Rupert Roberts, Super Value’s owner, told Tribune Business that “the devil’s in the detail” with regard to the corporate income tax proposal. Echoing Mr Sands, he added that the Government must avoid increasing the private sector’s total tax burden beyond what exists today, and added that any reforms cannot result in a further increase to the cost of living.
“I think we realise it’s all coming. We know everybody suggests it’s the way of the future,” Mr Roberts added. “It seems to me that it will be replacing the Business Licence fee. We cannot have both as that would be over-taxing. I hope it’s not going to be too harsh and I hope it doesn’t increase the cost of living. But we can hardly say that until we know what it is.
“It’s always going to be the devil’s in the detail. We have to see where we are, and if you are better or worse off. It’s hard to comment until we know all of the facts, and you apply it to your particular business and see if you will be better off or worse off, and pay more taxes or less taxes. I hope it’s nothing that contributes to the increased cost of living.”
A corporate income tax will be the first such income-based levy in the country’s history, apart from the National Insurance Board’s (NIB) payroll-based contributions, and is intended to ensure The Bahamas complies and fulfills its obligations as one of 140 countries that have signed on to the G-20/Organisation for Economic Co-Operation and Development (OECD) drive for a minimum 15 percent global corporate tax.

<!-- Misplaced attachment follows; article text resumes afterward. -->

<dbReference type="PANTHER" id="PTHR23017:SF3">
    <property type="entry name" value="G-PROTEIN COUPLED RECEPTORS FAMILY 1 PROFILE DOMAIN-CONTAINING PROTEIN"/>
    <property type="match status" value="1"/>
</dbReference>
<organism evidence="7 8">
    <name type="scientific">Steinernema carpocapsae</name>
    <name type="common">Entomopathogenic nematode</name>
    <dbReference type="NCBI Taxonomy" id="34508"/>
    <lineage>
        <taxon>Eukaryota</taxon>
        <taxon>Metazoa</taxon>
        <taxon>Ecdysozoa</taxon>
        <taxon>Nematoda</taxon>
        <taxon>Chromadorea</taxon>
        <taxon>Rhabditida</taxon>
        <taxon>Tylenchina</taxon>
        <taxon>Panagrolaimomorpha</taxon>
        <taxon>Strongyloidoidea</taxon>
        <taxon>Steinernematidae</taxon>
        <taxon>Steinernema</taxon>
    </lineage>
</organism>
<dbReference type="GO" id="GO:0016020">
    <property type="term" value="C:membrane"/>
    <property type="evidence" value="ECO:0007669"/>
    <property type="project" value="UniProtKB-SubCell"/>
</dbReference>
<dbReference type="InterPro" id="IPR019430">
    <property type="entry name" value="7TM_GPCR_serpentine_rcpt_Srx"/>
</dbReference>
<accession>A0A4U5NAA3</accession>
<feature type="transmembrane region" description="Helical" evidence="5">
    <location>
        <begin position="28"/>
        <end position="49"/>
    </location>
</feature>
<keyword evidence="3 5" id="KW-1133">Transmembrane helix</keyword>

In the first instance, this initiative applies only to corporate groups and their subsidiaries that have a minimum annual turnover in excess of 750m euros. The Government’s ‘green paper’, which is dated May 17, 2023, sets out the first option as merely introducing a 15 percent corporate income tax for all Bahamas-based entities that fall into that 750m-plus turnover category, while maintaining the Business Licence status quo for all entities which are not affected.
While that would have zero impact on the country’s economic growth and unemployment rate, the paper estimates it would cause foreign direct investment (FDI) and domestic investment to contract by 0.3 percent and 0.1 percent, respectively. The Government may implement this in the near term as a short-term measure to ensure compliance with the G-20/OECD, depending on the initiative’s progress, while leaving much of the rest of the economy untouched.